New York Governor Andrew Cuomo signed off on adding Post-Traumatic Stress Disorder (PTSD) to the list of qualifying conditions for the legal use of medical marijuana in the state on Saturday, November 11, 2017 — a statement made in honor of Veterans Day.
PTSD is a severe condition that usually develops after a person experiences a traumatic event or series of events, such as war, domestic abuse, accidents or other crimes. Its symptoms include experiencing flashbacks, insomnia, nightmares, numbing, anger, night sweats, traumatic stressors and avoidance.
“Many of our veterans are suffering from PTSD, and the medical community has determined that marijuana can be a helpful treatment,” the Democratic governor said. “If there are veterans that are suffering, and we can make a treatment available, we want to.”
State Sen. Diane Savino (D-Staten Island), the writer of the bill, agreed with Cuomo’s statements.
“New York is home to some of the bravest service members in the nation, in addition to residents suffering from PTSD due to other traumatic experiences,” she said in a statement. “This legislation will ensure that everyone receives the effective treatment they deserve.”
With the passing of NY State Senate Bill S5629, veterans who live in New York can now seek approval from a doctor to treat their symptoms with non-smokable forms of cannabis, just like residents with nearly 20 other conditions and symptoms already can.
In May, the Assembly passed the bill 131-8, and the Senate followed suit in June 50-13. Toward the end of March, the New York Department of Health added chronic pain to the list of conditions as well. They also gave five additional companies operator licensing in August and opened up a discussion about providing more products, such as:
Cuomo signed this order during the Veteran’s Day parade on Saturday, along with:
With the addition of PTSD to New York’s list of designated conditions, the state becomes the 28th in the country to allow people with the condition to use medical cannabis. Almost every state with a medical cannabis program now includes PTSD.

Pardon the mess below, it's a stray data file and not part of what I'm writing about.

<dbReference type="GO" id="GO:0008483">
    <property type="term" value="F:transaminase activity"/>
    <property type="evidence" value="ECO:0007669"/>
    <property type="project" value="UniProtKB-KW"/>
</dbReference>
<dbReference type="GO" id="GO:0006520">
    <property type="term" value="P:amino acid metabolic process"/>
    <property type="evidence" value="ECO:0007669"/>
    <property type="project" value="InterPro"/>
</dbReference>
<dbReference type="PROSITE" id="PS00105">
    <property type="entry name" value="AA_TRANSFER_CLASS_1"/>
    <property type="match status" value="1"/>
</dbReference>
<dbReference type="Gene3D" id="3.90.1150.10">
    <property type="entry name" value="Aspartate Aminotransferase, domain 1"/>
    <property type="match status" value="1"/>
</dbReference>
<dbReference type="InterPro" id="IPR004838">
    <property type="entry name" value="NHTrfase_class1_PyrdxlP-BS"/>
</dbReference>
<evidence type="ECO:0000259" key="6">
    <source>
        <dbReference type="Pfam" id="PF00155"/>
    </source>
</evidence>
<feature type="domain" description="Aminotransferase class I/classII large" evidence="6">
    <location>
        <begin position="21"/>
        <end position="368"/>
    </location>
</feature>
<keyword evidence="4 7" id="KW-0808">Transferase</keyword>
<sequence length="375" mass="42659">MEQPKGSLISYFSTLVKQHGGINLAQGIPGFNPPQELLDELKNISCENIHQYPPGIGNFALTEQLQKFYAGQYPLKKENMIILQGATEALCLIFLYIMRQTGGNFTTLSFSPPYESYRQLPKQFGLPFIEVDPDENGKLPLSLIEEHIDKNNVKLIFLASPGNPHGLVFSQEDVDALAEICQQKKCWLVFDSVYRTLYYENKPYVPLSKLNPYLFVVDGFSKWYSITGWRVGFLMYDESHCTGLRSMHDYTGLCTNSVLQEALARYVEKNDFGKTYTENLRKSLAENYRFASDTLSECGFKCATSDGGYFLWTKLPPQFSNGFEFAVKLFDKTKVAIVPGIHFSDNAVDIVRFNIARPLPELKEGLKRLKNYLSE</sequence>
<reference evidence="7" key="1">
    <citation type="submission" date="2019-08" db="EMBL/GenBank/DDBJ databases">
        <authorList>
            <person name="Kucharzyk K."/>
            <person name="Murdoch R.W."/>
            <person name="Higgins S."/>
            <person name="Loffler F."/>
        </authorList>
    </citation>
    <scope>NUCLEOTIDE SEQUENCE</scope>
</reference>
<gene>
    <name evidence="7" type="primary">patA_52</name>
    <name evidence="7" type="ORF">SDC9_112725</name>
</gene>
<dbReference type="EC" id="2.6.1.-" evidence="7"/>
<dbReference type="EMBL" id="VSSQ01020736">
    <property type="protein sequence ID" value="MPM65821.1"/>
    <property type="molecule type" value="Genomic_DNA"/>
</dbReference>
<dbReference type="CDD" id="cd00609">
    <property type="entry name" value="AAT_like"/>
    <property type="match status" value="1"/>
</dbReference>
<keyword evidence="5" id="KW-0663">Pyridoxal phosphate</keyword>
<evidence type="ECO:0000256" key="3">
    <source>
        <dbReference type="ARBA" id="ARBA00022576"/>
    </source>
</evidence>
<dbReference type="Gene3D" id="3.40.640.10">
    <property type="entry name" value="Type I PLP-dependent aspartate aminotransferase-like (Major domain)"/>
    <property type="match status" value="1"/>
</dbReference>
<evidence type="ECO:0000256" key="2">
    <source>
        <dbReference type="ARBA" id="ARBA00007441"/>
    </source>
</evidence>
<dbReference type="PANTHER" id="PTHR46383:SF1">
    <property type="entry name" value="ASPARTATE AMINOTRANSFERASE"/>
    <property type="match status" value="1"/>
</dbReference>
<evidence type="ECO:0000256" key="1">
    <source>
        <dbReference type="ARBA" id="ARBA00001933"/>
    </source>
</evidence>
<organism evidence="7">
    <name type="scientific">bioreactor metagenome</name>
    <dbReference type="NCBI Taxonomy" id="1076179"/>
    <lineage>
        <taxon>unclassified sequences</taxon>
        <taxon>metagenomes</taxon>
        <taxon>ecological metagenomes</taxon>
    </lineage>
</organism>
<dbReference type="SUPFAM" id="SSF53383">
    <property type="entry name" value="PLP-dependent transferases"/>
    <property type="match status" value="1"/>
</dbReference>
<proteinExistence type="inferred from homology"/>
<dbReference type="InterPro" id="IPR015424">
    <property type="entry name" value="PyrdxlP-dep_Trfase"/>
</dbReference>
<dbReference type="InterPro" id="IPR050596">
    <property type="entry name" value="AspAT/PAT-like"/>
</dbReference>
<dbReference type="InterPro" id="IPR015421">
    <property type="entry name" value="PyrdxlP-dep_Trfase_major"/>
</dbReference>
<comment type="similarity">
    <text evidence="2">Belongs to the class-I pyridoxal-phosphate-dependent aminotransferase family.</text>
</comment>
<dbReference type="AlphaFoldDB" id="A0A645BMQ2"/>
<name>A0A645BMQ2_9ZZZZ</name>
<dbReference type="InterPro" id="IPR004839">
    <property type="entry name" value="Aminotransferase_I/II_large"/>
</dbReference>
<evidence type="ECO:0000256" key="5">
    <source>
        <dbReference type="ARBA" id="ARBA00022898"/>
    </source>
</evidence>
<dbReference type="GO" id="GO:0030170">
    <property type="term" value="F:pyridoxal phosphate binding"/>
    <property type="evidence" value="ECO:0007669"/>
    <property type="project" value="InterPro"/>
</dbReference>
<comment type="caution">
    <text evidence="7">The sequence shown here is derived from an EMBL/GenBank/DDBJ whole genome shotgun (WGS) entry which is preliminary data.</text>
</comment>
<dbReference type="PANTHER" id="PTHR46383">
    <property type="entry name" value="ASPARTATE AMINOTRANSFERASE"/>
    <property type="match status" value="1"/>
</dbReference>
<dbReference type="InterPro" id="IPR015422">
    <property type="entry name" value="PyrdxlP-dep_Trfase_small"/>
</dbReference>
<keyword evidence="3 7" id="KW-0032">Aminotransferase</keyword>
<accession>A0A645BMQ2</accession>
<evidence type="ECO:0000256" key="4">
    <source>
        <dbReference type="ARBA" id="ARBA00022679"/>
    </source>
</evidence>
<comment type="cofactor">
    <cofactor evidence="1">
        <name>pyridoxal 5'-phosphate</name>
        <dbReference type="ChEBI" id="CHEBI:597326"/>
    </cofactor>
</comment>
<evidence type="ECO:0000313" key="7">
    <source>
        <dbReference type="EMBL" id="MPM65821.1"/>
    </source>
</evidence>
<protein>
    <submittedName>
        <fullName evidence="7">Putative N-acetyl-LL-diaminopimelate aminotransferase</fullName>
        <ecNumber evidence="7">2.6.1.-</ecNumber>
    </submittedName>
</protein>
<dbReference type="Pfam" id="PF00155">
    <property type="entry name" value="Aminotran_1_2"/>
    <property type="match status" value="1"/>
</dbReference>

According to Cuomo, the bill could allow medical cannabis to help as many as 19,000 New Yorkers who have PTSD. Among that group are police officers, veterans and survivors or witnesses to domestic violence, accidents or other crimes. He said the goal of this legislation is to give veterans the opportunity to succeed upon returning home and other residents struggling with PTSD the chance to treat their symptoms — and eventually to recover.
Rep. Richard Gottfried, chairman of the Assembly Health Committee and sponsor of the chamber’s version of the measure, said the announcement is “another welcoming step in the expanding and strengthening” of the state’s medical marijuana program. The program had approximately 35,318 registered patients and 1,312 registered medical professionals enrolled as of November 7, according to the state’s health department.
Approximately seven to eight percent of veterans experience PTSD at some point after their service, according to the Federal Department of Veterans Affairs. The American Legion found about 82 percent of surveyed veterans would like to have medical cannabis as an option for treating their PTSD.
Have you been diagnosed with PTSD, or are you beginning to experience side effects of the condition? Are your symptoms starting to become unmanageable even when you take your medications? Medical cannabis could be the answer. Use our search engine to find a reputable, licensed medical professional in New York state to speak with about treating your symptoms with medical marijuana.